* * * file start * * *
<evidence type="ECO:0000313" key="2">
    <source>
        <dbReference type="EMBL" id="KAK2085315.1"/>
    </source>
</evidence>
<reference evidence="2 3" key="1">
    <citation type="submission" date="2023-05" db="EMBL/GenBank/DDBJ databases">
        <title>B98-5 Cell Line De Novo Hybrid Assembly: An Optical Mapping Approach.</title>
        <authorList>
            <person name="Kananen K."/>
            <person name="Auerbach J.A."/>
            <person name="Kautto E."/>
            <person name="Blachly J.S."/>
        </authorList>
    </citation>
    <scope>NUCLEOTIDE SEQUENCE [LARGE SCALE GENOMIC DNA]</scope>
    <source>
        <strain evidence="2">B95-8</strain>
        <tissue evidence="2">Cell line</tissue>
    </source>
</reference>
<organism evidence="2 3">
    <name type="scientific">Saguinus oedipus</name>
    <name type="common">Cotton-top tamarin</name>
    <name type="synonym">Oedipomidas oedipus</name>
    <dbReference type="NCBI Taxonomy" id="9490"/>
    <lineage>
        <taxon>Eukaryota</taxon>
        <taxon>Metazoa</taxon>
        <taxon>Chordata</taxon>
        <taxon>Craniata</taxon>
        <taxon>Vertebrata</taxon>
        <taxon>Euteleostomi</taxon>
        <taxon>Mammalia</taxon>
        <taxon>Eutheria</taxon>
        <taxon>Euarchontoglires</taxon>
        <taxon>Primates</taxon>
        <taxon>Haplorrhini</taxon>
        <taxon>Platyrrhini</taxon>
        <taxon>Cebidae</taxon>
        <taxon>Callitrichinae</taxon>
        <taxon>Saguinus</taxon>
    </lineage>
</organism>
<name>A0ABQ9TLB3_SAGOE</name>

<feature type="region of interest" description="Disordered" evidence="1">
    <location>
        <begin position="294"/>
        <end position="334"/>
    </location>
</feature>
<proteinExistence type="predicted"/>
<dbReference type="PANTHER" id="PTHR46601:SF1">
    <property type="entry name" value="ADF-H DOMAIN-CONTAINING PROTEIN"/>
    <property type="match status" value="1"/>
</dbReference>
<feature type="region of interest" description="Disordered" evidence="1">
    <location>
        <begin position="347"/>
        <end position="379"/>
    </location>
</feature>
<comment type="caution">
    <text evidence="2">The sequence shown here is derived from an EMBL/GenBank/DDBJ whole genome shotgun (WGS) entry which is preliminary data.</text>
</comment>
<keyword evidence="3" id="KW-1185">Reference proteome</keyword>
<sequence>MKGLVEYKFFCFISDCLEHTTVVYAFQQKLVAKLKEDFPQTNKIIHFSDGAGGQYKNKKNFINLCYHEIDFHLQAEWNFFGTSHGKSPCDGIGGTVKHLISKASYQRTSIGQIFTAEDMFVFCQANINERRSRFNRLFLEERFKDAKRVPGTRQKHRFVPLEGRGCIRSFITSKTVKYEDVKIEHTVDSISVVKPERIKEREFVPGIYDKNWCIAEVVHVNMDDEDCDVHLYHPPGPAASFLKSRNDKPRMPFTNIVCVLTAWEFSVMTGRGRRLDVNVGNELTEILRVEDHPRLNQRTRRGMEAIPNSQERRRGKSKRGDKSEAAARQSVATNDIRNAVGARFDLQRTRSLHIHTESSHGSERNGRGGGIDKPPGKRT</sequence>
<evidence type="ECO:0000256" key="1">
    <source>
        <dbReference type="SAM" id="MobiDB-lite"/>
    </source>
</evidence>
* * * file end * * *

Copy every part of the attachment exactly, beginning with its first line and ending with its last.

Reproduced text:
<evidence type="ECO:0000313" key="2">
    <source>
        <dbReference type="EMBL" id="KAK2085315.1"/>
    </source>
</evidence>
<reference evidence="2 3" key="1">
    <citation type="submission" date="2023-05" db="EMBL/GenBank/DDBJ databases">
        <title>B98-5 Cell Line De Novo Hybrid Assembly: An Optical Mapping Approach.</title>
        <authorList>
            <person name="Kananen K."/>
            <person name="Auerbach J.A."/>
            <person name="Kautto E."/>
            <person name="Blachly J.S."/>
        </authorList>
    </citation>
    <scope>NUCLEOTIDE SEQUENCE [LARGE SCALE GENOMIC DNA]</scope>
    <source>
        <strain evidence="2">B95-8</strain>
        <tissue evidence="2">Cell line</tissue>
    </source>
</reference>
<organism evidence="2 3">
    <name type="scientific">Saguinus oedipus</name>
    <name type="common">Cotton-top tamarin</name>
    <name type="synonym">Oedipomidas oedipus</name>
    <dbReference type="NCBI Taxonomy" id="9490"/>
    <lineage>
        <taxon>Eukaryota</taxon>
        <taxon>Metazoa</taxon>
        <taxon>Chordata</taxon>
        <taxon>Craniata</taxon>
        <taxon>Vertebrata</taxon>
        <taxon>Euteleostomi</taxon>
        <taxon>Mammalia</taxon>
        <taxon>Eutheria</taxon>
        <taxon>Euarchontoglires</taxon>
        <taxon>Primates</taxon>
        <taxon>Haplorrhini</taxon>
        <taxon>Platyrrhini</taxon>
        <taxon>Cebidae</taxon>
        <taxon>Callitrichinae</taxon>
        <taxon>Saguinus</taxon>
    </lineage>
</organism>
<name>A0ABQ9TLB3_SAGOE</name>

<feature type="region of interest" description="Disordered" evidence="1">
    <location>
        <begin position="294"/>
        <end position="334"/>
    </location>
</feature>
<proteinExistence type="predicted"/>
<dbReference type="PANTHER" id="PTHR46601:SF1">
    <property type="entry name" value="ADF-H DOMAIN-CONTAINING PROTEIN"/>
    <property type="match status" value="1"/>
</dbReference>
<feature type="region of interest" description="Disordered" evidence="1">
    <location>
        <begin position="347"/>
        <end position="379"/>
    </location>
</feature>
<comment type="caution">
    <text evidence="2">The sequence shown here is derived from an EMBL/GenBank/DDBJ whole genome shotgun (WGS) entry which is preliminary data.</text>
</comment>
<keyword evidence="3" id="KW-1185">Reference proteome</keyword>
<sequence>MKGLVEYKFFCFISDCLEHTTVVYAFQQKLVAKLKEDFPQTNKIIHFSDGAGGQYKNKKNFINLCYHEIDFHLQAEWNFFGTSHGKSPCDGIGGTVKHLISKASYQRTSIGQIFTAEDMFVFCQANINERRSRFNRLFLEERFKDAKRVPGTRQKHRFVPLEGRGCIRSFITSKTVKYEDVKIEHTVDSISVVKPERIKEREFVPGIYDKNWCIAEVVHVNMDDEDCDVHLYHPPGPAASFLKSRNDKPRMPFTNIVCVLTAWEFSVMTGRGRRLDVNVGNELTEILRVEDHPRLNQRTRRGMEAIPNSQERRRGKSKRGDKSEAAARQSVATNDIRNAVGARFDLQRTRSLHIHTESSHGSERNGRGGGIDKPPGKRT</sequence>
<evidence type="ECO:0000256" key="1">
    <source>
        <dbReference type="SAM" id="MobiDB-lite"/>
    </source>
</evidence>